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A Derivation of Beer's Law for Optical Absorption

Beer's Law is expressed as differential equation

(1/I)dI/dx = -αρ

where I is the intensity of radiation, x is the distance traveled in a medium, ρ is the molecular volume density of absorbers in the medium, and α is a parameter, called the absorption coefficient, characteristic of the medium. The law can be expressed in different terms such as the density being the linear density of absorbers. Then the absorption coefficient is correspondingly changed. For the purposes here it is most convenient to have the density being the number of absorbing molecules per unit volume.

The solution to the differential equation is

I(x) = I(0)e-αρx

This means that the proportion of the radiation transmitted is

I(x)/I(0) = e-αρx

Thus the proportion absorbed is

1 − e-αρx


Consider a beam of light of cross section area A passing through a medium of depth L. Suppose that for a quantum of light to pass through the medium unabsorbed there has to be cylindrical tunnel of cross section area a where there are no absorbing molecules.

In the diagram the area that must be free of the centers of the absorbing moleculars, shown in white and designated as a, is the same as the cross section area of an absorbing molecule, shown in red.

The probability p that the center of one molecule is not located in that area a is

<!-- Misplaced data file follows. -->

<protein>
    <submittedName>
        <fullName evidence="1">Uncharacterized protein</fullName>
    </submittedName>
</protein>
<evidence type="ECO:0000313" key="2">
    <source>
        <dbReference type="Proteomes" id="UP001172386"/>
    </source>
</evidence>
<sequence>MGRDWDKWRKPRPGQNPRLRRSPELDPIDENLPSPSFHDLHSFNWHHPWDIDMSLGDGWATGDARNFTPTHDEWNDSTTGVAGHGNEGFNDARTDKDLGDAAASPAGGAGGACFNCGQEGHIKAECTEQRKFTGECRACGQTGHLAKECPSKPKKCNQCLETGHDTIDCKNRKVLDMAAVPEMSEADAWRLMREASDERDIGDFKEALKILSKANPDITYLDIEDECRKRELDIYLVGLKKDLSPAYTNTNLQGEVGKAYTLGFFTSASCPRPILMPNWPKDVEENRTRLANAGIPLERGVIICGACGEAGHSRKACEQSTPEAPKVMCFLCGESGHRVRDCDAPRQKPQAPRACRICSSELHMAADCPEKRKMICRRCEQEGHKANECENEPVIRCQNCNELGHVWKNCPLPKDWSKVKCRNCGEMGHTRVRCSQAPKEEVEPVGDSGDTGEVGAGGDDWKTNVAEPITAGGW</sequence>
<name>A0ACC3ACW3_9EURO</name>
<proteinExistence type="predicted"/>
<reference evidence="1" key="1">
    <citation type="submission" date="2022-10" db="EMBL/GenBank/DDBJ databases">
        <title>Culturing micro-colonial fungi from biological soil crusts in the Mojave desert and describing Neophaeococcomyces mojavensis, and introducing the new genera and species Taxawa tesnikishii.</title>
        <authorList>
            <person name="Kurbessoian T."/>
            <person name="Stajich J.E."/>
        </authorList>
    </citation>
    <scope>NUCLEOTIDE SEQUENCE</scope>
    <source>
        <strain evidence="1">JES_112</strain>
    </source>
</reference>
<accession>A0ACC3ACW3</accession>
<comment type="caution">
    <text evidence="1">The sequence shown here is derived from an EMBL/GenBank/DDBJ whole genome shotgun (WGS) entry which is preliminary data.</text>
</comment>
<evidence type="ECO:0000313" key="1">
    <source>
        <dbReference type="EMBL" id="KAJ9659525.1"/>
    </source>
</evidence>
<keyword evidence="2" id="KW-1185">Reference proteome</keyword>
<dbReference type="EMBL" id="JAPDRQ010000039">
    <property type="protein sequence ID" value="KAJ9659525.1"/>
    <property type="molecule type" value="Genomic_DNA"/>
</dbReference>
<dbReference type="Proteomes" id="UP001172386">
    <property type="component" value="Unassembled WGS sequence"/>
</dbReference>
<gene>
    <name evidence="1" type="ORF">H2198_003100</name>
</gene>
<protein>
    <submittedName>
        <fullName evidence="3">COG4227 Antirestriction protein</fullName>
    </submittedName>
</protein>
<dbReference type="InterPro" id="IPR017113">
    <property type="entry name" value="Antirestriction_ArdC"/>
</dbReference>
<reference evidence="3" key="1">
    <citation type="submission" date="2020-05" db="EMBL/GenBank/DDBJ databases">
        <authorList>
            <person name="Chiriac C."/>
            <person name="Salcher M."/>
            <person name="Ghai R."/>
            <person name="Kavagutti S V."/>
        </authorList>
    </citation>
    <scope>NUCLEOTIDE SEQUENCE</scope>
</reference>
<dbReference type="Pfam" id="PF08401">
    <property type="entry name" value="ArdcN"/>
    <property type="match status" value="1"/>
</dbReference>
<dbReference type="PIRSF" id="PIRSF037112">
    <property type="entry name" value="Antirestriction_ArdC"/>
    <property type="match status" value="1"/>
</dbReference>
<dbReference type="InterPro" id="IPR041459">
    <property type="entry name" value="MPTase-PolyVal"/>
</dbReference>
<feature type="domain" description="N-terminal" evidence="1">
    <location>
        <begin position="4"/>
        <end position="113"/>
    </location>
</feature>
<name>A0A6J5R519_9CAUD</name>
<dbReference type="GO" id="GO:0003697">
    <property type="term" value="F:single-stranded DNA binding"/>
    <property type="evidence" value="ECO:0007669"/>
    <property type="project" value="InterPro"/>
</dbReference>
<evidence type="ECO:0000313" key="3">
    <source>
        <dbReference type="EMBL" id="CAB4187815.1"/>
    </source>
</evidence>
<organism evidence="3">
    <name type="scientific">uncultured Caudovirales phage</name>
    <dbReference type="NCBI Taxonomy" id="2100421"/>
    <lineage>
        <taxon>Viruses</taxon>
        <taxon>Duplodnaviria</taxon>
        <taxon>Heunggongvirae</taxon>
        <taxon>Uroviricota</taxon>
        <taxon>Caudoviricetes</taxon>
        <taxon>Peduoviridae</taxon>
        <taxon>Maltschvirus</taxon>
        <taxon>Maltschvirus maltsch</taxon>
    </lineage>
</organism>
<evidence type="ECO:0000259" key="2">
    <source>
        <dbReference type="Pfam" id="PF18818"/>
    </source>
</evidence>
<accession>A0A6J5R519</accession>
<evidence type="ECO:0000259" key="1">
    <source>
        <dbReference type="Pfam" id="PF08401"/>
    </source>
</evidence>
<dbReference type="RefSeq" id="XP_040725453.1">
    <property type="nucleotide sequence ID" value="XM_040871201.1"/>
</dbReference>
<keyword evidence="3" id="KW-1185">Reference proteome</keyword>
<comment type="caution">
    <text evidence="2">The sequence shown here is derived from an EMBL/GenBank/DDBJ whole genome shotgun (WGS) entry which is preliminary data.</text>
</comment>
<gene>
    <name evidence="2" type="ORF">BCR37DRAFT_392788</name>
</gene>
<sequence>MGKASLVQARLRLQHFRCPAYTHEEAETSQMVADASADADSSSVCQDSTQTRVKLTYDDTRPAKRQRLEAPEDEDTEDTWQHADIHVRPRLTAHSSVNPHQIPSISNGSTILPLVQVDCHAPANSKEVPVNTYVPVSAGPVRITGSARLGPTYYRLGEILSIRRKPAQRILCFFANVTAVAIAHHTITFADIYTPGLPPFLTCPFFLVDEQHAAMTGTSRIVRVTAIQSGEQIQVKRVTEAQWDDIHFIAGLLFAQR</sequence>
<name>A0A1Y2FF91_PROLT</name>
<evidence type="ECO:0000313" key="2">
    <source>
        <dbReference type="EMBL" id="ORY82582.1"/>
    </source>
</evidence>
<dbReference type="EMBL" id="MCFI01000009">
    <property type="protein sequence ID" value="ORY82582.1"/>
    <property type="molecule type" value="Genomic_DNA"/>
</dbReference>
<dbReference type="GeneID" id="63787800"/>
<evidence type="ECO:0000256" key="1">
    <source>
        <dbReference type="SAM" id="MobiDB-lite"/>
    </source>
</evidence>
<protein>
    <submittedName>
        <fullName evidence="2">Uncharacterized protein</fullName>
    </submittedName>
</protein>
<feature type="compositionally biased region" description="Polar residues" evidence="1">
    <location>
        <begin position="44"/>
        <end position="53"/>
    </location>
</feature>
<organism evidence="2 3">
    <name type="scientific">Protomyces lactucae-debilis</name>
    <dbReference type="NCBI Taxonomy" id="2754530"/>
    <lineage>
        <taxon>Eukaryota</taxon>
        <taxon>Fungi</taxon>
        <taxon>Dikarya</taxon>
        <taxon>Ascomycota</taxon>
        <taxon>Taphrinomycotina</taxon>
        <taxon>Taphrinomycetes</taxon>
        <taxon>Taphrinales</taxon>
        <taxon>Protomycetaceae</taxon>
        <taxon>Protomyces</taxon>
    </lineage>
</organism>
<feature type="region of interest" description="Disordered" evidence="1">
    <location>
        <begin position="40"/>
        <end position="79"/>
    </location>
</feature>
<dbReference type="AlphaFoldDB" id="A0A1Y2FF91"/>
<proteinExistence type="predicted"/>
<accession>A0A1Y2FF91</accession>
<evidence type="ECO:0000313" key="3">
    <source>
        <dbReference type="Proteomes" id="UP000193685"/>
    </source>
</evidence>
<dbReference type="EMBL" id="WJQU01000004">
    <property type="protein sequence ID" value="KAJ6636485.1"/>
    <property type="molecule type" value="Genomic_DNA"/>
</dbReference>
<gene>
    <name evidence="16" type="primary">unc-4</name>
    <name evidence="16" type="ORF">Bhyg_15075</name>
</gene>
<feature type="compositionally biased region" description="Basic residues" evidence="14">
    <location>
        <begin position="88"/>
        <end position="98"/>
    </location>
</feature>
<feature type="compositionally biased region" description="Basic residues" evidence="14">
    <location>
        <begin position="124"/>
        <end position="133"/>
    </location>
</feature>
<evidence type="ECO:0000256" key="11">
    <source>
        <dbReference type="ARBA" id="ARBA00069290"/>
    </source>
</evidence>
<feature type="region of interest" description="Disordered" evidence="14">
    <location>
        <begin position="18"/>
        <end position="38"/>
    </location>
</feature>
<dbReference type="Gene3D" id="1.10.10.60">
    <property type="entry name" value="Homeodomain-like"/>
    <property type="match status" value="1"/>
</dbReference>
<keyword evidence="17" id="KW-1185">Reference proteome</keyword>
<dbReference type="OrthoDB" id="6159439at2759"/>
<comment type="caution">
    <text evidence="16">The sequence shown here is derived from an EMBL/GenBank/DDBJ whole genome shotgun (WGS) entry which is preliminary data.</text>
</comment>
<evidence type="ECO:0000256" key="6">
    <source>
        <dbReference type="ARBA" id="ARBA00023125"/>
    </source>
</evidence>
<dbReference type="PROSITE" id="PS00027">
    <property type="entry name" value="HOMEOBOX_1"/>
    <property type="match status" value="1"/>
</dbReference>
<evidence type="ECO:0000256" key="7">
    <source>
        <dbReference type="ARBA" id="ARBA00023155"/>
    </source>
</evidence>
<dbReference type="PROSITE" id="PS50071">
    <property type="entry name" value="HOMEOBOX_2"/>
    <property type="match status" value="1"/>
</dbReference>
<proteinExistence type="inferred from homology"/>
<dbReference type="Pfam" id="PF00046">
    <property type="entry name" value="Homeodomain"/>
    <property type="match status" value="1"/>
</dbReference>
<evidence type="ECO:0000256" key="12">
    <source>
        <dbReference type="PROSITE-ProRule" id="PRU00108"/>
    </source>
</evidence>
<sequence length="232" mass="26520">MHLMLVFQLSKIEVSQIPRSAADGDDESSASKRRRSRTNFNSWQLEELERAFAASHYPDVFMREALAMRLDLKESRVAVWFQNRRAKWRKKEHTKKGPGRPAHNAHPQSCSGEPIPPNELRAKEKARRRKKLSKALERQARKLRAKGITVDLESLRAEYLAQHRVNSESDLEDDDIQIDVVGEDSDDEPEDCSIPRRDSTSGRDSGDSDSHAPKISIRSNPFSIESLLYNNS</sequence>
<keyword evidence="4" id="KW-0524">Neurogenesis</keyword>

p = (A-a)/A = 1-a/A

The probability P that all of N molecules are located outside of the area a is then

P = pN = eln(p)N

Since p=1-a/A

ln(p) = ln(1-a/A)
and for small values of -a/A
ln(p) is approximately equal to -a/A

The number of molecules in the beam is the volume times the molecular density; i.e.,

N = (A*L)ρ

where ρ is the molecular volume density of the molecules.


P = e−(a/A)(A*L)ρ
which reduces to
P = e−aρL

The light intensity at a distance L in the medium is then

I(L) = I(0)e−aρL
and thus
dI/dL = −aρ

Thus the absorption coefficient is equal to the cross section area that a quantum needs for clear passage. This cross section area is the effective cross section area of an absorbing molecule.

The proportion not absorbed is the same as the probability of a quantum not being absorbed, P. Thus,

I(L)/I(0) = P = e−aρL
and hence
I(L) =I(0)e−aρL

The proportion absorbed is then 1-P; i.e.,

1-P = 1−e−aρL

If L varies then

dI/dL = −aρI(0)e−aρL = −aρI(L)
and hence
(1/I(L))dI/dL = −aρ

This is Beer's Law with α=a, the cross section area of an absorbing molecule.

The Dimensions of the Parameters

In the above derivation the absorption coefficient had the dimensions of area, m² and the concentration ρ was in molecules per unit volume, 1/m³. The path length is in meters. This means the product αρ has the dimension inverse length, 1/m. This product, αρ is sometimes called the absorption coefficient. This quantity is shown below plotted versus the wave length of the radiation.

The molecular density is related to the temperature and pressure through the gas law. One form of an absorption coefficient is per unit of pressure.

(To be continued.)

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